I learned about the --exec option to git rebase recently, and I needed to share! The basic structure is this:

git rebase --interactive --exec "cmd" some-ref

This brings up the usual interactive rebase todo list, but with exec "cmd" added after each commit. Saving the todo list as-is will run cmd at each commit between some-ref and the current HEAD. You can use the short option -x:

git rebase -ix "cmd" some-ref

The rebase will stop any time the cmd exits unsuccessfully, giving you a chance to inspect why it failed.

making sure the tests always pass!

I like to have my pull requests broken up into small commits, eg one that does a small refactor, one that adds a type, another that uses the new type. In the run up to actually opening the pull request, I make lots of small changes—style, documentation, comments, and so on.

These finishing touches affect all the commits, so I do lots of little rebases. There’s a risk of one of the intermediate commits being broken—not passing tests, not building, having bad style or lint errors. If I was feeling extra diligent, sometimes I’d manually step through the commits by marking them all for edit in git rebase -i. But now it’s super easy to get right!

You can even specify --exec (-x) multiple times, and all the commands will get run:

git rebase -i -x "run-tests" -x "run-linter" master

other goodies in rebase

After finding out about --exec, I wanted to be sure I wasn’t missing any other life changing options or features, so here’s a quick tour of things I discovered.

the options in the rebase todo list

The --exec option wouldn’t have surprised me if I ever looked at the options that pop up in my editor every time I use git rebase -i! Here they are as of git version 2.1.4, which is what I’m running:

# Commands:
#  p, pick = use commit
#  r, reword = use commit, but edit the commit message
#  e, edit = use commit, but stop for amending
#  s, squash = use commit, but meld into previous commit
#  f, fixup = like "squash", but discard this commit's log message
#  x, exec = run command (the rest of the line) using shell

I don’t feel like I was missing out too much though. I make good use of fixup and reword, as well as the basics: pick, edit, and squash. fixup is great if you make lots of little work-in-progress commits: you can just squash them and throw away their messages. I find reword is useful for expanding on commit messages in the run up to opening a pull request.

git rebase –edit-todo

When you run git rebase -i, your editor pops up with a list of commits for you to mess with. I sometimes get my choices wrong, and end up doing git rebase --abort and starting over. It turns out I don’t need to! git rebase --edit-todo will bring up the same list and let you modify it.

git commit –squash, –fixup, and git rebase –autosquash

I didn’t know about these at all, but I’m excited to try and get them into my workflow! I’ll just quote the man page because it describes how to use them very well:

--autosquash, --no-autosquash
    When the commit log message begins with "squash! ..." (or "fixup!
    ..."), and there is a commit whose title begins with the same ...,
    automatically modify the todo list of rebase -i so that the commit
    marked for squashing comes right after the commit to be modified,
    and change the action of the moved commit from pick to squash (or
    fixup). Ignores subsequent "fixup! " or "squash! " after the first,
    in case you referred to an earlier fixup/squash with git commit

The --squash and --fixup options to git commit take a commit as an argument, and formats the commit message for use with --autosquash.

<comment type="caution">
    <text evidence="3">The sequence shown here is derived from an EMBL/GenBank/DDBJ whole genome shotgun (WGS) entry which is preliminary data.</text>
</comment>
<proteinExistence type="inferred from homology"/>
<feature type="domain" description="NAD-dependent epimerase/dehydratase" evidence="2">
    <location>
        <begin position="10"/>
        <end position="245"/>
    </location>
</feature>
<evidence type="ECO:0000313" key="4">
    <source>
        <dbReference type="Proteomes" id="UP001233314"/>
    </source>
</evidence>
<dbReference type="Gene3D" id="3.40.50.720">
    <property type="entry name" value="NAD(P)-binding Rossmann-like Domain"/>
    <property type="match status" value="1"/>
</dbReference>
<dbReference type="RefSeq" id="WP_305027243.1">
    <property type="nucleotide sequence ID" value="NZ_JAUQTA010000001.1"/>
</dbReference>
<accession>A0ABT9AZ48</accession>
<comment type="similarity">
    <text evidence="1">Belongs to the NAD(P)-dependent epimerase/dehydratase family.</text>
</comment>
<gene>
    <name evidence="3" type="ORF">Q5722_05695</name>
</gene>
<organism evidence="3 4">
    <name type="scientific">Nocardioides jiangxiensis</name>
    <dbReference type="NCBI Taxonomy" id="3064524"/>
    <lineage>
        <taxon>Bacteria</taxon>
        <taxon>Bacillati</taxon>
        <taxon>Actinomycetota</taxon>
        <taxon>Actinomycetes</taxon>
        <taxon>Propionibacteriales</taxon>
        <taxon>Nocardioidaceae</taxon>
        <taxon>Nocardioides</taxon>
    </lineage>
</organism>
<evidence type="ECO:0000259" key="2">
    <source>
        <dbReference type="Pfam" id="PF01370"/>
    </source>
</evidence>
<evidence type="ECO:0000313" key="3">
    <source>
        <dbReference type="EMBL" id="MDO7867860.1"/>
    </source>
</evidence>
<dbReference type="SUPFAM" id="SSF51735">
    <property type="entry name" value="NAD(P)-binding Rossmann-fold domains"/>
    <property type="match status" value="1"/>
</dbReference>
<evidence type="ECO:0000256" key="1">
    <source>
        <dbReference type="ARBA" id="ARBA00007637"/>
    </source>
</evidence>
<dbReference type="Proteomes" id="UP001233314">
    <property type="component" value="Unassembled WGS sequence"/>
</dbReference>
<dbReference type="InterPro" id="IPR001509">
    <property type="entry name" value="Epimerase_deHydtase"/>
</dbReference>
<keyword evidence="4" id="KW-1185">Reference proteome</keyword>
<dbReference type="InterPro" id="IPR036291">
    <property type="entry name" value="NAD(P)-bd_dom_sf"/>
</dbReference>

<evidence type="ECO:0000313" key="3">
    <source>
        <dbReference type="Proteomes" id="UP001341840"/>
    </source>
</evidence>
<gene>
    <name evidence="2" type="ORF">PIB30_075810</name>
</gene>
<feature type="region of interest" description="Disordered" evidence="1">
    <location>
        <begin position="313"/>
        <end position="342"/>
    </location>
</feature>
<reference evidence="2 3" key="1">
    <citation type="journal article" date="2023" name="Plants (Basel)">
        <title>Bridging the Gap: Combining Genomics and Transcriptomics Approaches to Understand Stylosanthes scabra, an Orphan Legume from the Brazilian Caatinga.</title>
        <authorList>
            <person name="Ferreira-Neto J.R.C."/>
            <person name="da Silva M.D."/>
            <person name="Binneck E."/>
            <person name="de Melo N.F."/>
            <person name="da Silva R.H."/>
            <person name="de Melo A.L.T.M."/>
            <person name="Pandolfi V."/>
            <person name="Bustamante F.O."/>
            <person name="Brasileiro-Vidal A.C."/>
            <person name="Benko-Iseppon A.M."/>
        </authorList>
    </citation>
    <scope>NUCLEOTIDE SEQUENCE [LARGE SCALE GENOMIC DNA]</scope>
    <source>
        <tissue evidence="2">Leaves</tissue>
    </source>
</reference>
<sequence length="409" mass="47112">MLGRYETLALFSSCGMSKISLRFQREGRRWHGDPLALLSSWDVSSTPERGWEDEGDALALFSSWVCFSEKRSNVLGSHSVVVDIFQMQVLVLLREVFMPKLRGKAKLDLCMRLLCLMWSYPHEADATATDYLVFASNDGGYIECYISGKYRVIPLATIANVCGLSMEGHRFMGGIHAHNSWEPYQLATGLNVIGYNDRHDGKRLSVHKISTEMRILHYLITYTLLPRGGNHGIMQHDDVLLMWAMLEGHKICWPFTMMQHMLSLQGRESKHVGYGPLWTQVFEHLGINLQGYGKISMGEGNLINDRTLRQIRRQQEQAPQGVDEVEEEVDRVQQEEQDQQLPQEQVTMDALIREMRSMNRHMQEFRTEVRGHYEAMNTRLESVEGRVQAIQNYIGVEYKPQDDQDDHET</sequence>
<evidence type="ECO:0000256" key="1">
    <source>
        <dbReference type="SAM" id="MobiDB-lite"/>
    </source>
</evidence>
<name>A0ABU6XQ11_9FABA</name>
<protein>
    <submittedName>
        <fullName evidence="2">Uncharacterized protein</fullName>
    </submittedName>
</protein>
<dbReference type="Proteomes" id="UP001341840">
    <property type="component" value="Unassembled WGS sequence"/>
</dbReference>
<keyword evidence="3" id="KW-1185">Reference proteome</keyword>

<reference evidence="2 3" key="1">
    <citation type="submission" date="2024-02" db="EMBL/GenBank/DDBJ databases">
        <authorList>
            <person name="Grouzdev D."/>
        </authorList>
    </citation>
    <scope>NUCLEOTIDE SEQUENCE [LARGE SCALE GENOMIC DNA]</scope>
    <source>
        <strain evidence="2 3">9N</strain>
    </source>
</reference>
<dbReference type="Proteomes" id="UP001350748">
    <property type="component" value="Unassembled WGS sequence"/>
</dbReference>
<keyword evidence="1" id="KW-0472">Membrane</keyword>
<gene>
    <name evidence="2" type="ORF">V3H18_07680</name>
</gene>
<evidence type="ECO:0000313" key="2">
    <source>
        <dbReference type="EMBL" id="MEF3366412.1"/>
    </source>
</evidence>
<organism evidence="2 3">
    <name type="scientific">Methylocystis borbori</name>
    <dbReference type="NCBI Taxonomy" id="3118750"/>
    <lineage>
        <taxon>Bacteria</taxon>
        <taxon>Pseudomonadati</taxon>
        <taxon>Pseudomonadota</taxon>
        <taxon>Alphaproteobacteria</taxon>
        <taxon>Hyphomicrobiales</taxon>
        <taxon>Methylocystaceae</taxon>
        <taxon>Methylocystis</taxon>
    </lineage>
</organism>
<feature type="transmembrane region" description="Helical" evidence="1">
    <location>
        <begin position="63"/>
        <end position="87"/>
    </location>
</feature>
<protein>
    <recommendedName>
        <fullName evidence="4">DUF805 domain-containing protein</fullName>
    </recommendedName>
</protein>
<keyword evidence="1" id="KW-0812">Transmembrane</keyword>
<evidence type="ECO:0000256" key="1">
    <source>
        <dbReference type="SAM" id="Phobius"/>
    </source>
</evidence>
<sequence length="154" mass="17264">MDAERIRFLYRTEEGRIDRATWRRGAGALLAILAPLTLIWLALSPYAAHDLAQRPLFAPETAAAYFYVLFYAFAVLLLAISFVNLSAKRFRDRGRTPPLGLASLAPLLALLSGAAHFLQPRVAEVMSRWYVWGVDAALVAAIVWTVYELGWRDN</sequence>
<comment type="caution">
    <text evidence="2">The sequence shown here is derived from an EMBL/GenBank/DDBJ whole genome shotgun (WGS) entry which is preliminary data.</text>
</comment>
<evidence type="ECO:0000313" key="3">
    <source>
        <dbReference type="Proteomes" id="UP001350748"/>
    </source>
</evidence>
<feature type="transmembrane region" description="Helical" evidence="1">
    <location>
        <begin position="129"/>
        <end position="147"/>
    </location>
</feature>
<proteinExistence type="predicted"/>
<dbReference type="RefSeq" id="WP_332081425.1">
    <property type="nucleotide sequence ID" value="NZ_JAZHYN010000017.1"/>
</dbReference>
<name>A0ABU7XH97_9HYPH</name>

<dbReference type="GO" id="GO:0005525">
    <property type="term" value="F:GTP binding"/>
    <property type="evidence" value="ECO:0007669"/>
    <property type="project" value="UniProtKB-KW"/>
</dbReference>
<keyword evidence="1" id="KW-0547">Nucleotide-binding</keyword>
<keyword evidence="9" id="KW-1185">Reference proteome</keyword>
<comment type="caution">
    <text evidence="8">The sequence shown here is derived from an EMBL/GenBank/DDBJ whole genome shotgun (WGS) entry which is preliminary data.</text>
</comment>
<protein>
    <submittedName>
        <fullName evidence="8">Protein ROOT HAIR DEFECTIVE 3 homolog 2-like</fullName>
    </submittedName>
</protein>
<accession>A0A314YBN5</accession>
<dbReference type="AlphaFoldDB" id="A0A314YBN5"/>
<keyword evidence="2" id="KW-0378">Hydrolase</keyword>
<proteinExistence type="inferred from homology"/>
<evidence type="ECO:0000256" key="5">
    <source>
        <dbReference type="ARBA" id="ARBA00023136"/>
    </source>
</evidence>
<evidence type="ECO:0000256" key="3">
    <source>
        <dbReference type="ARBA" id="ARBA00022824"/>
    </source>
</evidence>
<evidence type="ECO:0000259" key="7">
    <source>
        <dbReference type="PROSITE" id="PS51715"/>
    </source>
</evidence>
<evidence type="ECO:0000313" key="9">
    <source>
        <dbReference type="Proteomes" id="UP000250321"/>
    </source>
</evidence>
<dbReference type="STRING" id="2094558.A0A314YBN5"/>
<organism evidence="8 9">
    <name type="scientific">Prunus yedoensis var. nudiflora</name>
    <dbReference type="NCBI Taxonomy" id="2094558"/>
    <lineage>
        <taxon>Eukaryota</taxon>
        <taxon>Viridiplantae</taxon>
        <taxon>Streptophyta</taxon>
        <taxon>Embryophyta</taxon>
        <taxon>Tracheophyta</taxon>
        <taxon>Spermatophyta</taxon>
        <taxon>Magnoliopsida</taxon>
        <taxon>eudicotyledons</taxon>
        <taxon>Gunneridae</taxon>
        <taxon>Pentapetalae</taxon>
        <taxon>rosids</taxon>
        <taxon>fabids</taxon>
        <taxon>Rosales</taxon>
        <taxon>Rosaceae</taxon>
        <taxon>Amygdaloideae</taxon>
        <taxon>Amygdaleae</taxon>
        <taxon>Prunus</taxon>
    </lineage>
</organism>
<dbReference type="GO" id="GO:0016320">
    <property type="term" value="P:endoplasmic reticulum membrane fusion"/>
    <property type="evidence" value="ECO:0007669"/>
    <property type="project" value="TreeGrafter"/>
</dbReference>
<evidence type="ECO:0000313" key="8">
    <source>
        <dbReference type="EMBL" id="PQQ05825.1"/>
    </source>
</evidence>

To make it all even handier, you can set rebase.autosquash to true in your gitconfig. I just did!

git rebase –autostash

The --autostash option will stash before starting a rebase, and pop the stash afterwards. If you ever end up doing a dance like

git stash
git rebase -i master
git stash pop

then the --autostash option will save you 12 key presses each time. Or you can set rebase.autostash to true in your configuration, and it will happen by default, saving you a whopping 24 key presses!

The man page warns that ‘the final stash application after a successful rebase might result in non-trivial conflicts’, so I’ve not set this in my gitconfig. I’ll see how useful the option seems first.

git rebase –no-ff

This forces the rebase to create new commits instead of fast-forwarding over the unchanged ones. I’ve manually approximated this in the past to tickle the continuous integration into running again if I think the failures were spurious or flakes. This could be useful for repositories where you’re not the owner, and so don’t have access to the CI system’s retry button.

changing the merge strategy

The --strategy (-s) option lets you say what merge strategy to use, and the --strategy-option (-X) option lets you set options on the strategy. I just figured out that, together with --autosquash, this can let me do another pre-pull-request-tidy task: making sure all the intermediate commits are properly formatted.

If you have some command format-cmd that formats your code, then something like this will format all the commits:

git rebase -i \
-x "format-cmd && git commit -a --allow-empty --fixup=HEAD" \
--strategy-option=theirs \

Since I now have rebase.autosquash set in my gitconfig, this results in a nice tidied up set of commits. I still have to tweak it a bit, as I had to git rebase --continue on an empty diff at some point, but it’s looking pretty great! I will almost certainly turn it into an alias soon.

sometimes reading docs really pays off

I’m pretty happy with this exploration of git rebase. I’m pretty sure what I just picked up here with git rebase will make some things a lot smoother in the future. It makes me think I set aside a bit of time each week to read some documentation for tools I use a lot. When I do, I’ll write it up!